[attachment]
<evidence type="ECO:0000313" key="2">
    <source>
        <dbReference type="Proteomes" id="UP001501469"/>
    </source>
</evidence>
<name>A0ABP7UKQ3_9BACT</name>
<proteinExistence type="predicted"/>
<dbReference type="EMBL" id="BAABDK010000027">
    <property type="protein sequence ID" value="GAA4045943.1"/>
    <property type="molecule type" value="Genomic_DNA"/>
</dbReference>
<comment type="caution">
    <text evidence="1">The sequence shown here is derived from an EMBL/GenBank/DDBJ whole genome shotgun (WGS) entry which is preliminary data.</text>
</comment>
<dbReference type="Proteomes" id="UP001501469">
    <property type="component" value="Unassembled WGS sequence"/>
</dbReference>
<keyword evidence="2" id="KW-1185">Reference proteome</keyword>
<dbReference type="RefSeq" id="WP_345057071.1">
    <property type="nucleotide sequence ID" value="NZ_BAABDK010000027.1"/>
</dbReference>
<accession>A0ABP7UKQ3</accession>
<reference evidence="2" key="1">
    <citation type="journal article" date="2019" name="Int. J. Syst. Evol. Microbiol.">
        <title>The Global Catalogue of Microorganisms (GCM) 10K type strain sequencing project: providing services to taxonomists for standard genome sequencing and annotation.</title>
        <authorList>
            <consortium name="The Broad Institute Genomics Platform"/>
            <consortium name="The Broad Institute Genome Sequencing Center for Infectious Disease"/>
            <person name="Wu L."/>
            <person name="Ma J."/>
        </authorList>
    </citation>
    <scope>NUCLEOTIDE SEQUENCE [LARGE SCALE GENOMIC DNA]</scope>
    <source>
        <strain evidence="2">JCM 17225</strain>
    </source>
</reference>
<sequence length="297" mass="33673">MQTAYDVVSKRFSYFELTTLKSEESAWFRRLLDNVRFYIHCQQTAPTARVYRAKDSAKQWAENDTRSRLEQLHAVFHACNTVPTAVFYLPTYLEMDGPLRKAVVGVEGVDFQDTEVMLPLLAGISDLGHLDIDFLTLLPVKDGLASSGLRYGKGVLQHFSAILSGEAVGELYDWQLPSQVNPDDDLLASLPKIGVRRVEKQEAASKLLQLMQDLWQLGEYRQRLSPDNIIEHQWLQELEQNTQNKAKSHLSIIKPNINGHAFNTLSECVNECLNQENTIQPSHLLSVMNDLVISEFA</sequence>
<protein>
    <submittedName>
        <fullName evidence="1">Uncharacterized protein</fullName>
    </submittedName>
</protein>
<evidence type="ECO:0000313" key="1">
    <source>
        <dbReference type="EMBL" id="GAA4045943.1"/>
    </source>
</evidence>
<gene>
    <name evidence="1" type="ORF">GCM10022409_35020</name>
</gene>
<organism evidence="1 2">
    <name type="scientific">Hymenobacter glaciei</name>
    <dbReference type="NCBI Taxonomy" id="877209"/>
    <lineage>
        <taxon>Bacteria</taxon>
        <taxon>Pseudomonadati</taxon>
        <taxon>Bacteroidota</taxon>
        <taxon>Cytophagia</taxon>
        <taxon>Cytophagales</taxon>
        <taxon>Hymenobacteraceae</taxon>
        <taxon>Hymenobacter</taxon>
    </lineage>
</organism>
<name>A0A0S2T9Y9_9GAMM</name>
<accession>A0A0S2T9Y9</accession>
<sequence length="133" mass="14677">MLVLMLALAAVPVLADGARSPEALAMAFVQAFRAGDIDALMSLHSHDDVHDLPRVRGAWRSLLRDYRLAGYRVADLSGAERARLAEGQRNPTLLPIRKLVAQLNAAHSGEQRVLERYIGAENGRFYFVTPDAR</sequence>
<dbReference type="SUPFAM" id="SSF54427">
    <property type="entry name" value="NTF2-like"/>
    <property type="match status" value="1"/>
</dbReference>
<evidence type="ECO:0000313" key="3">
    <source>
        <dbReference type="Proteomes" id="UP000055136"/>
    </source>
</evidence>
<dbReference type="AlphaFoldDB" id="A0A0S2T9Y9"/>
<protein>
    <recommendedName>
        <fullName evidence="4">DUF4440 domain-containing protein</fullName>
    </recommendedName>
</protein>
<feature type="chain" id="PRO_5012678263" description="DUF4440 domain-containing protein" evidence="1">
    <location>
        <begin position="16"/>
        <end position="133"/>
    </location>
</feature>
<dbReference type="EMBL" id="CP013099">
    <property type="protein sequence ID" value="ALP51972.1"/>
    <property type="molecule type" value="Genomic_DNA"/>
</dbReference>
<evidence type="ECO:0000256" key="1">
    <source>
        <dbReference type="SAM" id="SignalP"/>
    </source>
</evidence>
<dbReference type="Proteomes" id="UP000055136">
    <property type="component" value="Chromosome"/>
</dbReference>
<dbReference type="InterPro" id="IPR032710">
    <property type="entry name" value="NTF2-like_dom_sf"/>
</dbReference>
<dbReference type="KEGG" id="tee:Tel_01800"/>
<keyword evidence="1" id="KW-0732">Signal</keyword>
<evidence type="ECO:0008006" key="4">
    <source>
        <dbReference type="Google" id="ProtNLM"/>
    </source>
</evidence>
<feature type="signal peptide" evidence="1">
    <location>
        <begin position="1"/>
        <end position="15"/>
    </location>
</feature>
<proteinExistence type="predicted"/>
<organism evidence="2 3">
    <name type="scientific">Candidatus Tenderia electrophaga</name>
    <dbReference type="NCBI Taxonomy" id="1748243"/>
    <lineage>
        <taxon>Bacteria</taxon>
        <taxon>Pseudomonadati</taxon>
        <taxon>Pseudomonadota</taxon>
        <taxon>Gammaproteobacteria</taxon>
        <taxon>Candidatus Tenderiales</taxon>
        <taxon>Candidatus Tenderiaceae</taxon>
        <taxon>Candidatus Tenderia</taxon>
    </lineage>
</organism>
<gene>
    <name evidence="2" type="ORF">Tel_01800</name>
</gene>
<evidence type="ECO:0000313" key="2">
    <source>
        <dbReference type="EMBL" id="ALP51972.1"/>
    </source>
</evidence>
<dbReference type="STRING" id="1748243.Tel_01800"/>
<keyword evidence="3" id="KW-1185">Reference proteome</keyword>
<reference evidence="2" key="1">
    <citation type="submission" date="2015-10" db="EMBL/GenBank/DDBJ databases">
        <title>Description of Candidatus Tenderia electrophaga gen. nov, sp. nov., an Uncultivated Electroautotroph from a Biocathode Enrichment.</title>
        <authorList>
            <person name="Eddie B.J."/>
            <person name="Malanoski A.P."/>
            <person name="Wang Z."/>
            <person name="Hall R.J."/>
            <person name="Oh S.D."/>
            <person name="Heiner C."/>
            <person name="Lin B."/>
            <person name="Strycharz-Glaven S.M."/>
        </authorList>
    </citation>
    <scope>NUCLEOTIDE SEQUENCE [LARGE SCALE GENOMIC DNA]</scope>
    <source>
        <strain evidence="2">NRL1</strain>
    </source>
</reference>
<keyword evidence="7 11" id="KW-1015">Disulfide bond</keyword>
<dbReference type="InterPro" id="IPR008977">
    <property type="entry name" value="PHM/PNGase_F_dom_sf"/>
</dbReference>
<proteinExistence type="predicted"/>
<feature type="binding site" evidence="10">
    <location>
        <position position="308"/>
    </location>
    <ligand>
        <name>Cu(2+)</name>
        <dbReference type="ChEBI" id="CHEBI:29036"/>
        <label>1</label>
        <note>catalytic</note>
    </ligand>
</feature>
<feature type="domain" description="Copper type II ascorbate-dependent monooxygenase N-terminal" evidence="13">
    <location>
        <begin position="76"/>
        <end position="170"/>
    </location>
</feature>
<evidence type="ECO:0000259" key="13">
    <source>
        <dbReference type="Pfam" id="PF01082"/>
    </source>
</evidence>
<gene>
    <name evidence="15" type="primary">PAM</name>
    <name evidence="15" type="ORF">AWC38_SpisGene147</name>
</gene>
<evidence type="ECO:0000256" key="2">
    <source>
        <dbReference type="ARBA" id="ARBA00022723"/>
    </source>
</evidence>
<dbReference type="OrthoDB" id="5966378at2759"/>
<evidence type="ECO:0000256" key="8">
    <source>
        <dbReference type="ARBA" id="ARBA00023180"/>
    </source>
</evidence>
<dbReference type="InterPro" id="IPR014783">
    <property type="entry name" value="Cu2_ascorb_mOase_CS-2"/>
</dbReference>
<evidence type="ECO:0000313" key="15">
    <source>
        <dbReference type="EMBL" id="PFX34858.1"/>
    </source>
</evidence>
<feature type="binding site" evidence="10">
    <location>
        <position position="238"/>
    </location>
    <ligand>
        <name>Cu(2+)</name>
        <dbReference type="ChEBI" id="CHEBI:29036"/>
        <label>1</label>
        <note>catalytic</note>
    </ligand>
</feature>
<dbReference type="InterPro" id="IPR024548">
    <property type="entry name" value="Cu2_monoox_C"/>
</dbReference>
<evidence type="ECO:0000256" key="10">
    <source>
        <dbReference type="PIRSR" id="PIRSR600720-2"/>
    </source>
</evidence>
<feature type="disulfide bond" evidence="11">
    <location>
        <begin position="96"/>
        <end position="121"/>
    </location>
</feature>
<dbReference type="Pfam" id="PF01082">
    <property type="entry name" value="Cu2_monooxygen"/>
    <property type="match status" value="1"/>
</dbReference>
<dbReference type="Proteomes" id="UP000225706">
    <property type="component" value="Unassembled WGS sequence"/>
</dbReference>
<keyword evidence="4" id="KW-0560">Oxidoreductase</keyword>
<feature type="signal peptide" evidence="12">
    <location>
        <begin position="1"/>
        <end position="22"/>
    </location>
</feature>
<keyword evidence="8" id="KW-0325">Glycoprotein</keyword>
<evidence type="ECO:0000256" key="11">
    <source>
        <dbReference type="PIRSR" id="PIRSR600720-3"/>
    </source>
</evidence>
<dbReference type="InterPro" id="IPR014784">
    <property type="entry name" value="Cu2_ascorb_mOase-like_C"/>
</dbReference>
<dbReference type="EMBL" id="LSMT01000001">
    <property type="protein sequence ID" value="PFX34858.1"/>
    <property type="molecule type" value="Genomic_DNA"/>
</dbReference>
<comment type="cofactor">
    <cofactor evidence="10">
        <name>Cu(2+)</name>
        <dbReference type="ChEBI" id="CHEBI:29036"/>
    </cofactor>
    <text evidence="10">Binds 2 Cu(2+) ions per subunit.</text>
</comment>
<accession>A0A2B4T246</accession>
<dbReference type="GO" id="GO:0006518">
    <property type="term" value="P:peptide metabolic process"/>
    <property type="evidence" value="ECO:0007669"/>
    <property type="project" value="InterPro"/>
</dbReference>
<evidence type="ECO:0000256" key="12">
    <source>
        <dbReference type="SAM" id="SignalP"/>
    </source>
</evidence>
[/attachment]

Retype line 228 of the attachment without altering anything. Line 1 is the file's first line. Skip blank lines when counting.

</evidence>